Helping Hands students speak to Rotary

The Inter-Mountain photo by Baylie Helmick Buckhannon-Upshur High School students, from left, Jenna Marple, Johnny O’Hara, Sidney Maxwell, Alexandra Edwards and Sean Crites speak before the Buckhannon Rotary Club Tuesday

BUCKHANNON –The Buckhannon Rotary Club welcomed students from Upshur Helping Hands Tuesday.

The Helping Hands organization was founded in 2003, with support from the Upshur County Cooperative Parish. It was created as a non-denominational ecumenical group that includes experienced youth and leaders to provide mission work of home repair in McDowell County.

The group has been involved in McDowell County for more than eight years to provide assistance and relief for the victims of the 2001 and 2002 floods.

Helping Hands Leader Tammy Crites accompanied her group of volunteer students from Buckhannon-Upshur High School during Tuesday’s presentation. The students told Rotary about the time they spent volunteering over the summer, and the memories that were created.

Student Sean Crites talked about the experience and skills he acquired during the time that he spent in McDowell County with the victims of the flood. Crites explained the progress of learning how to build a handicap ramp and the humbleness that overcame him throughout the process.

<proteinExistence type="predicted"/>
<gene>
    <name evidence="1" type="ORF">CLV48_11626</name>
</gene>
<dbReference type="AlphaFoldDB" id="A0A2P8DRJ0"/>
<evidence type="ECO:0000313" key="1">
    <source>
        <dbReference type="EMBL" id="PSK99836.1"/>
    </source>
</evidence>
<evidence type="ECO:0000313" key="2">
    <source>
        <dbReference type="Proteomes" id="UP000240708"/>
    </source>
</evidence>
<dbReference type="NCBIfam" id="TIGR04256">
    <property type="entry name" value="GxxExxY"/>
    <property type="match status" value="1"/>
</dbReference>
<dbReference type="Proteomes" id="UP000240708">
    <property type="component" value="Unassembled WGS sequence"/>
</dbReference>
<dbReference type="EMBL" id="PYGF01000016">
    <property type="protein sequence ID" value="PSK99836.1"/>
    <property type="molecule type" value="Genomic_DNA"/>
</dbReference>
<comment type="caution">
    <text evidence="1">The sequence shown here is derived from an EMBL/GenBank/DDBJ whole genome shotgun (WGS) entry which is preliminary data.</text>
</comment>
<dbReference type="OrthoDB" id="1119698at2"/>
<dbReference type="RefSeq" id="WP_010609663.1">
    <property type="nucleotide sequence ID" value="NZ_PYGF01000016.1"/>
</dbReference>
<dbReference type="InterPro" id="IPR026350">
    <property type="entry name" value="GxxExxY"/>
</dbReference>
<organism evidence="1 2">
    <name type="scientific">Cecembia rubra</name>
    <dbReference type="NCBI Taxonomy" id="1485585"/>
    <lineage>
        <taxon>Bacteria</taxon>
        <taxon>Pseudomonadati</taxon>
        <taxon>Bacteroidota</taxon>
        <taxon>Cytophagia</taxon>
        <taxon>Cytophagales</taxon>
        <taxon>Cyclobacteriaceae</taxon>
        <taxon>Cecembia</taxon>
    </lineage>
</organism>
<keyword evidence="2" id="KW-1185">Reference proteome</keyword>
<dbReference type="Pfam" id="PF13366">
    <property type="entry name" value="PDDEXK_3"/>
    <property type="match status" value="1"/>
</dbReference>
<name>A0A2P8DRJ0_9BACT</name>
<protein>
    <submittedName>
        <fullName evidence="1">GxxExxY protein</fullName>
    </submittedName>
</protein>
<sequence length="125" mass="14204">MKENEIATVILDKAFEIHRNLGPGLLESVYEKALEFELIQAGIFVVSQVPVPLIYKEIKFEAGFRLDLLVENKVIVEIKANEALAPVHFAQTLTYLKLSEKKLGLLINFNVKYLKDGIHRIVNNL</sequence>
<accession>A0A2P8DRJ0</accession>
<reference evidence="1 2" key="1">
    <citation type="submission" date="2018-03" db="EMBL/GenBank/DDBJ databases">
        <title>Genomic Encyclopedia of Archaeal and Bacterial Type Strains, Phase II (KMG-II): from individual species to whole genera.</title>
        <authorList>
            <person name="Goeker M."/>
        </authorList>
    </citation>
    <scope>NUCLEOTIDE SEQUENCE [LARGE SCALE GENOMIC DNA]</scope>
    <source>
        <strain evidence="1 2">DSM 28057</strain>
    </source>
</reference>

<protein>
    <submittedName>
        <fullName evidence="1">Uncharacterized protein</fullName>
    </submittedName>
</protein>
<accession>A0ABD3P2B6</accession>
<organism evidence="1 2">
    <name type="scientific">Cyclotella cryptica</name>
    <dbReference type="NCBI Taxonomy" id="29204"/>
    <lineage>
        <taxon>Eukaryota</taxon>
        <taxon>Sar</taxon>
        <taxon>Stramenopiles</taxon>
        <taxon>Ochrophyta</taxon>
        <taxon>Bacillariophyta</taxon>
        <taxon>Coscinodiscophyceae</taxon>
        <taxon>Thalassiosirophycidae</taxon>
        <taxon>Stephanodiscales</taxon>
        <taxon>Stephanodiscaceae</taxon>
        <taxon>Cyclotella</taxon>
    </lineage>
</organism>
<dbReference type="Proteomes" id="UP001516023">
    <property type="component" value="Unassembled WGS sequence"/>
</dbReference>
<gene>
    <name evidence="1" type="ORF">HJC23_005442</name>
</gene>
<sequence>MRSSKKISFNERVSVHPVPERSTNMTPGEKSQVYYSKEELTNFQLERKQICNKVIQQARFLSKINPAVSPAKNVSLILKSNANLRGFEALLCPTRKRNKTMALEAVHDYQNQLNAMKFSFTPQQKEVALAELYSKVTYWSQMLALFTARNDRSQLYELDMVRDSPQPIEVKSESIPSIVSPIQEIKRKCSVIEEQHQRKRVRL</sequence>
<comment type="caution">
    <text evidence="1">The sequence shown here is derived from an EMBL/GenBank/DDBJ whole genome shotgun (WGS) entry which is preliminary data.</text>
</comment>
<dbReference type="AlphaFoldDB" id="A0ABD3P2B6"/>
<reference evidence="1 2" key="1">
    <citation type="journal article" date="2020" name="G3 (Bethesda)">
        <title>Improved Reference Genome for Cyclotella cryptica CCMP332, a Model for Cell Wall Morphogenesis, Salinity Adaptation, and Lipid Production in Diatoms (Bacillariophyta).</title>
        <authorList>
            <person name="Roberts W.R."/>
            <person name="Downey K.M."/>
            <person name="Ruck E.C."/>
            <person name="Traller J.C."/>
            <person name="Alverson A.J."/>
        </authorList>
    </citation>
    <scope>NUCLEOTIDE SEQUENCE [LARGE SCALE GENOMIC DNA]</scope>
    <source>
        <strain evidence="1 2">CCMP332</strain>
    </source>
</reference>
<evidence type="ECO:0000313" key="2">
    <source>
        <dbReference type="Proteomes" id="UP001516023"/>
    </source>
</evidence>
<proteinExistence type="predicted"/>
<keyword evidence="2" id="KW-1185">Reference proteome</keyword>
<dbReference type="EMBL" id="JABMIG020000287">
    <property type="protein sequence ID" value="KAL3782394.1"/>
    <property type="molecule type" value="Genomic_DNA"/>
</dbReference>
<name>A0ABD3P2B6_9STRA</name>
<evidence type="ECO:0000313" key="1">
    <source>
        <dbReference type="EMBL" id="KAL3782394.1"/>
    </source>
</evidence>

Crites stated, “(I) was amazed by the strength the community held. They didn’t let the diversity get them down.”

Student Alexandra Edwards spoke of a porch her group helped rebuild for an unfortunate family. Edwards also explained that on the way back, the group’s car had a flat tire and the community helped the group by only charging them $5 for the repair of the tire.

Edwards explained, “What really shook me was the willingness to help in the community.”

Student Sidney Maxwell described her close experience with the family that her group was helping. Maxwell said she bonded with the family and their child, gaining the child’s trust though the experiences they had.

Johnny O’Hara also spoke of his experience of volunteering as a student, and the work his group provided in replacing a family’s bathroom.

O’Hara explained that during his time there, he saw a mural with names and writings on a wall, with one catching his attention. O’Hara spoke of the writing, which provided him with an “eye-opening experience.”

“Community is like a quilt, with stitches holding it together,” he said.

Student Jenna Marple described her experience as “extremely eye-opening, considering what has happened there. The families are so grateful for each other.”